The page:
There are multiple differences to consider even when you are trying to understand the processes that both these departments take over.

While marketing may have a multi-layered approach, sales are pretty direct.

Let’s understand the marketing process:

The marketing process includes the 4 Ps of marketing, Product, Price, Place, and Promotion.

The process takes into account ‘what is it that we want to communicate?’, ‘who do you want to communicate this to?’ and lastly ‘how do we communicate?’.

Let’s understand the sales process:

The sales process includes the structure, the team, the target market, and the overall goals to achieve.

As mentioned earlier, the sales process may start for a company after the marketing efforts are set in.

This is because, only when people know about the product, can you sell them the product!

c. Structure

It’s important to note that various companies will have different sales or marketing structure.

But in general, to take an example, let’s look at how different the structure looks like for both these departments in most organizations.

Marketing department structure:

The Marketing team is headed by the Chief Marketing Officer (CMO), this person manages various Senior Vice Presidents/Vice Presidents/Associate Vice Presidents under him/her.

Then there are Senior Managers/Managers/Assistant Managers, and lastly, we have executives or associates.

The most crucial difference to consider here is that these days a typical MNC will have two different marketing departments.

One department that looks at all the mainline communication, namely Print. TV, Outdoor, etc. whereas the other department solely focuses on Digital marketing.

Clearly, the latter department must be getting a lot of importance in today’s day and age, but mainline communication still plays a major role as well.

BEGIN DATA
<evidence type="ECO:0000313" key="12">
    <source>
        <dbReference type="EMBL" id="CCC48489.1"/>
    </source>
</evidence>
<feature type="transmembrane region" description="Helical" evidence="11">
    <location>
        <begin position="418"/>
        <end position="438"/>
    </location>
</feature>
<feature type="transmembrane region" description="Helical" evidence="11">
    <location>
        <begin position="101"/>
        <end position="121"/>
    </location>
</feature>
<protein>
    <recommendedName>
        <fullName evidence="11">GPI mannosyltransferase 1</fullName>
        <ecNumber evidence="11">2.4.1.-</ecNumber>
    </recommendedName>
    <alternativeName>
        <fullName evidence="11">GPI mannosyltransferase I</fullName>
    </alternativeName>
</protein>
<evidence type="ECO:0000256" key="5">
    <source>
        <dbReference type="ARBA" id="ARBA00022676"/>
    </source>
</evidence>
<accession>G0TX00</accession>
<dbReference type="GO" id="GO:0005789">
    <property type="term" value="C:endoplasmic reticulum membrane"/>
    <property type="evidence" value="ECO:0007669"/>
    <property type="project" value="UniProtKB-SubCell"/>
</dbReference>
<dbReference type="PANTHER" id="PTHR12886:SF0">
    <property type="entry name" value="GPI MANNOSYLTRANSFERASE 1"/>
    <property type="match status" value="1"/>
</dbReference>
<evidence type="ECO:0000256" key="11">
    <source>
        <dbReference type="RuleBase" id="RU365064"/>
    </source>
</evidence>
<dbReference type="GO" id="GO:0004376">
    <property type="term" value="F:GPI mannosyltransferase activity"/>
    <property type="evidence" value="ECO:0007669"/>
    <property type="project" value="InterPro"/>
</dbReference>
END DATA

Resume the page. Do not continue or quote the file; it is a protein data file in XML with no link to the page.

Sales department structure:

The sales department is headed by the Sales head, this person manages the Sales Manager/ Area Sales Managers/Territory Sales, Managers.

Now again, a small company may not have a robust vertical bifurcation, but this is most commonly seen to be the case.

Then we have Sales executive/Sales representatives, they may be more involved in the on-ground sales process.

So clearly the distinction between Sales and Marketing structure is quite evident.

4. Indian Example to understand the difference

Let’s consider a real estate firm XYZ.

Now XYZ has a project in Mumbai that they wish to launch in the month of March, and want to gear up their Sales and Marketing teams for the same.

The Marketing department will be the first one to step in, they would get a thorough understanding of the product (house) being offered, the target consumers, and marketing budget.

They may have some market research in place if it’s a new locality that they have to target.

They will then get down to business, create communication, and the much-needed buzz around the launch.

Most of the communication, at this stage, will include a CTA, i.e (Call To Action), that ensures lead generation.

When the desired leads are generated, that is when the sales department sets in, now it is their responsibility to sell the product directly to the leads and generate revenue.

The final conversion rests in the hands of the sales department.


We can see from the example as well as the post in general that sales and marketing may not be complete without each other.

So even if they are distinct in nature, they need to work together for the greater good of the organization